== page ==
Rest day in Chengde…. I woke up early again about 5am with a welcomed call from my lovely Danielle.  It was great to talk with her.  I Love you D!  After our conversation I went back to bed…then woke back up around 7am for breakfast.  Went to breakfast alone..the other guys were still asleep.  Once again..Breakfast was an experience in its self.  Being the only foreigner at breakfast everyone is interested in what I am eating, what I am reading…just more curiosity.  I love it!

Our mission of the day was to get the wheels fixed, explore, relax, and get some footage.  We found the bike shop with no problem got the wheels fixed for $10.

After only 5 days of riding we have had 4 flat tires, 3 broken spokes, and lots of wobbly wheels.  Needless to say..we are getting really good at fixing our bikes?

After only 5 days of riding we have had 4 flat tires, 3 broken spokes, and lots of wobbly wheels. Needless to say..we are getting really good at fixing our bikes?

We found a great place to get a cappuccino.  We also found a great place to get a massage.  We were introduced to ‘cupping’, Chinese traditional treatment for rejuvenation of the body.  Heated glass ‘cups’ suctioned to our backs.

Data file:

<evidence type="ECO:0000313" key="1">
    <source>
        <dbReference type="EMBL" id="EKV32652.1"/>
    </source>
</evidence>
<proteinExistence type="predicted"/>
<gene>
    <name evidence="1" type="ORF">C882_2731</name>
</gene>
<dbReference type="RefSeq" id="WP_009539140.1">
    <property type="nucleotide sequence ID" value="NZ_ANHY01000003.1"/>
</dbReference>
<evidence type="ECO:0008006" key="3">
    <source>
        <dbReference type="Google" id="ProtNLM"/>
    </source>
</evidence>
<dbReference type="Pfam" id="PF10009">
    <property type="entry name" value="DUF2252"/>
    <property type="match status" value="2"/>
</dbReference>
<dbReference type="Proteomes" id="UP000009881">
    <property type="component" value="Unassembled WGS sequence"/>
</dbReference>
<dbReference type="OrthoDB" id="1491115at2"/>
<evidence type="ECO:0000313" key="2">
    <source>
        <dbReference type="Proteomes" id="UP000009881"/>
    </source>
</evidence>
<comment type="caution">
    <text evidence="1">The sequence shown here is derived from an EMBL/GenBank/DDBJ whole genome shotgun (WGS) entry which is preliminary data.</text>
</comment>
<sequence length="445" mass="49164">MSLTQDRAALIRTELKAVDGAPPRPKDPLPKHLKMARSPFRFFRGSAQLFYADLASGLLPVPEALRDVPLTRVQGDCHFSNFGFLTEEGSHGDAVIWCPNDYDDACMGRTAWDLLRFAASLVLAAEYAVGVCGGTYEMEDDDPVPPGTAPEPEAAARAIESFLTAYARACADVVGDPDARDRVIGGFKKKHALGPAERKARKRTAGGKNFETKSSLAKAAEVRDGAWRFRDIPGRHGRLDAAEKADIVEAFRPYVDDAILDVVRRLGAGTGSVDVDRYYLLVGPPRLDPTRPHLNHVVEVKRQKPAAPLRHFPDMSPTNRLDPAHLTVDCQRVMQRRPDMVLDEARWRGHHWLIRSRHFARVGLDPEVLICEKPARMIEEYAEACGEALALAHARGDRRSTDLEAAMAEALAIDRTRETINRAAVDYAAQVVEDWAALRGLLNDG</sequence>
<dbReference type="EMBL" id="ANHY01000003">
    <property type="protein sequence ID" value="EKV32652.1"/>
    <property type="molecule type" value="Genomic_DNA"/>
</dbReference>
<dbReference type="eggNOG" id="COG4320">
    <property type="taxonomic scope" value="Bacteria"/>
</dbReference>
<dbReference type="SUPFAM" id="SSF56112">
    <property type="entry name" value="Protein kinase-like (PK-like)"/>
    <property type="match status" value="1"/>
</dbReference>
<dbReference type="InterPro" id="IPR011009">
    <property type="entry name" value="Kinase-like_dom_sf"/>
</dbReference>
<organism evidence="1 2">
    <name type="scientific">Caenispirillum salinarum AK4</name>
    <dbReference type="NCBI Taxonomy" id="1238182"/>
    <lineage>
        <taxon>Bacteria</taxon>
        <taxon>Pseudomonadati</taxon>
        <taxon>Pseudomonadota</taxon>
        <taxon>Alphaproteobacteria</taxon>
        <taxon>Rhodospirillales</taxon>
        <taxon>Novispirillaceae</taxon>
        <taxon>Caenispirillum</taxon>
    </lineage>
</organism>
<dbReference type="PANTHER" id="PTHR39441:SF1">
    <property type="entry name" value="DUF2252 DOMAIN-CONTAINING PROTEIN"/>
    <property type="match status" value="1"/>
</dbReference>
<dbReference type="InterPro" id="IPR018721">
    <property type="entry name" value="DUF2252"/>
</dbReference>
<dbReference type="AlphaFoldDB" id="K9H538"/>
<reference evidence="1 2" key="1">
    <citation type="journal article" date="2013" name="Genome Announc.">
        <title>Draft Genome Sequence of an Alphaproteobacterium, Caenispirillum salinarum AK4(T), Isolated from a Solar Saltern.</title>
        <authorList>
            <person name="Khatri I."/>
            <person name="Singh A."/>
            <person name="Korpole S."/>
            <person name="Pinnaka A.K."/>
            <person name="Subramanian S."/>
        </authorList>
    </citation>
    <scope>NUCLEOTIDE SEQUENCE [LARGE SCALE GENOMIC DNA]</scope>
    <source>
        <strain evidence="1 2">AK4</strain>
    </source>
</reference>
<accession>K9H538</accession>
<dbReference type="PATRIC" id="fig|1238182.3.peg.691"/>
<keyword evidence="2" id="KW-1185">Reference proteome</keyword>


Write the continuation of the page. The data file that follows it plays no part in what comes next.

Kevin enjoying a beer after his massage and cupping.  Probably not the best combination?  but it looks like it hurt...

Kevin enjoying a beer after his massage and cupping. Probably not the best combination? but it looks like it hurt...

China is great!  Back on the road bright and early!

The Long and Hilly Road: The first 200 miles.

September 18th, 2008 by reidster

Well….Where do I begin? I haven’t made a post since just before we left Beijing, so there’s a lot of catching up to do. Unfortunately I’m very tired after completing a strenuous 70 miles today (and over 200 total for the trip so far), so I’ll have to keep this relatively brief…But the good news is, we have finally reached our first break day in Chengde, so there are definitely more posts to come as everyone has their own individual stories to tell. I’m going to try to give a brief recap of our first 4 days on the road, put up some pics for everyone to check out, and then get a long, much-needed rest. So here we go…

We left Beijing on Monday, which was a National holiday here in China. The weather was beautiful (90+ and sunny) and spirits were high, despite the very little sleep we got the night before. Our fearless guide, Doven Lu, showed up at our hotel at 9am and we got on the road by 10…

The Man Zou Team

The Man Zou Team

At 11:00am, I had my first accident…no joke. We came up to a light on the outskirts of the city and I couldn’t get out of my peddle and down I went. I had just put a mirror on my bike (to be able to see cars approaching from behind), which was destroyed in the accident…Not exactly the best way to start the adventure.

My first, and hopefully last accident.